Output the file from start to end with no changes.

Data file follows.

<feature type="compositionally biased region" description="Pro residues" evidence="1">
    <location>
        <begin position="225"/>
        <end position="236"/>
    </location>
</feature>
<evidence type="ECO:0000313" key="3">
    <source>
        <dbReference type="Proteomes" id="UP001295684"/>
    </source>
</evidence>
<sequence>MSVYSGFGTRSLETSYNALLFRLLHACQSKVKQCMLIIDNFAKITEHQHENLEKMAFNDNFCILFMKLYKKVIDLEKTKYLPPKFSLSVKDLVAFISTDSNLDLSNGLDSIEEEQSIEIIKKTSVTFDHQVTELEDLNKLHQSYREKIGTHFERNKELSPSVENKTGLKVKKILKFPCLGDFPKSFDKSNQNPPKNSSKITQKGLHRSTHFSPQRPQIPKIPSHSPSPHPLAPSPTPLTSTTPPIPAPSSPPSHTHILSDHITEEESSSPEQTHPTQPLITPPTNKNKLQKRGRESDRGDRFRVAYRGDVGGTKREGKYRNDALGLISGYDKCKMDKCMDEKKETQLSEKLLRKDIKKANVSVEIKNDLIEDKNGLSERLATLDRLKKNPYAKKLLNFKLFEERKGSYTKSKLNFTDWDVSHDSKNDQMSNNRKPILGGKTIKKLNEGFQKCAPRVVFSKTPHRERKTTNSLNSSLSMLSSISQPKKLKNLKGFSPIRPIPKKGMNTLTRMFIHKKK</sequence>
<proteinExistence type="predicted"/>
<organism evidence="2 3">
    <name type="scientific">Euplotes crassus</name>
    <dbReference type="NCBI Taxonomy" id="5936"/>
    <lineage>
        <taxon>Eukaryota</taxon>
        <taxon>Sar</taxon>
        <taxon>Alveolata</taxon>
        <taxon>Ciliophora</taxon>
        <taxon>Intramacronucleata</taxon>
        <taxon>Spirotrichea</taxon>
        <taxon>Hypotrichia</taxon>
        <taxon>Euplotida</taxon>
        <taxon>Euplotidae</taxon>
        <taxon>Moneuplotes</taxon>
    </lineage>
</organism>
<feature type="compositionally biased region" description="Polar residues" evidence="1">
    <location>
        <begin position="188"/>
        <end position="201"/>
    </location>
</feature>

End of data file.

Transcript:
<feature type="compositionally biased region" description="Pro residues" evidence="1">
    <location>
        <begin position="225"/>
        <end position="236"/>
    </location>
</feature>
<evidence type="ECO:0000313" key="3">
    <source>
        <dbReference type="Proteomes" id="UP001295684"/>
    </source>
</evidence>
<sequence>MSVYSGFGTRSLETSYNALLFRLLHACQSKVKQCMLIIDNFAKITEHQHENLEKMAFNDNFCILFMKLYKKVIDLEKTKYLPPKFSLSVKDLVAFISTDSNLDLSNGLDSIEEEQSIEIIKKTSVTFDHQVTELEDLNKLHQSYREKIGTHFERNKELSPSVENKTGLKVKKILKFPCLGDFPKSFDKSNQNPPKNSSKITQKGLHRSTHFSPQRPQIPKIPSHSPSPHPLAPSPTPLTSTTPPIPAPSSPPSHTHILSDHITEEESSSPEQTHPTQPLITPPTNKNKLQKRGRESDRGDRFRVAYRGDVGGTKREGKYRNDALGLISGYDKCKMDKCMDEKKETQLSEKLLRKDIKKANVSVEIKNDLIEDKNGLSERLATLDRLKKNPYAKKLLNFKLFEERKGSYTKSKLNFTDWDVSHDSKNDQMSNNRKPILGGKTIKKLNEGFQKCAPRVVFSKTPHRERKTTNSLNSSLSMLSSISQPKKLKNLKGFSPIRPIPKKGMNTLTRMFIHKKK</sequence>
<proteinExistence type="predicted"/>
<organism evidence="2 3">
    <name type="scientific">Euplotes crassus</name>
    <dbReference type="NCBI Taxonomy" id="5936"/>
    <lineage>
        <taxon>Eukaryota</taxon>
        <taxon>Sar</taxon>
        <taxon>Alveolata</taxon>
        <taxon>Ciliophora</taxon>
        <taxon>Intramacronucleata</taxon>
        <taxon>Spirotrichea</taxon>
        <taxon>Hypotrichia</taxon>
        <taxon>Euplotida</taxon>
        <taxon>Euplotidae</taxon>
        <taxon>Moneuplotes</taxon>
    </lineage>
</organism>
<feature type="compositionally biased region" description="Polar residues" evidence="1">
    <location>
        <begin position="188"/>
        <end position="201"/>
    </location>
</feature>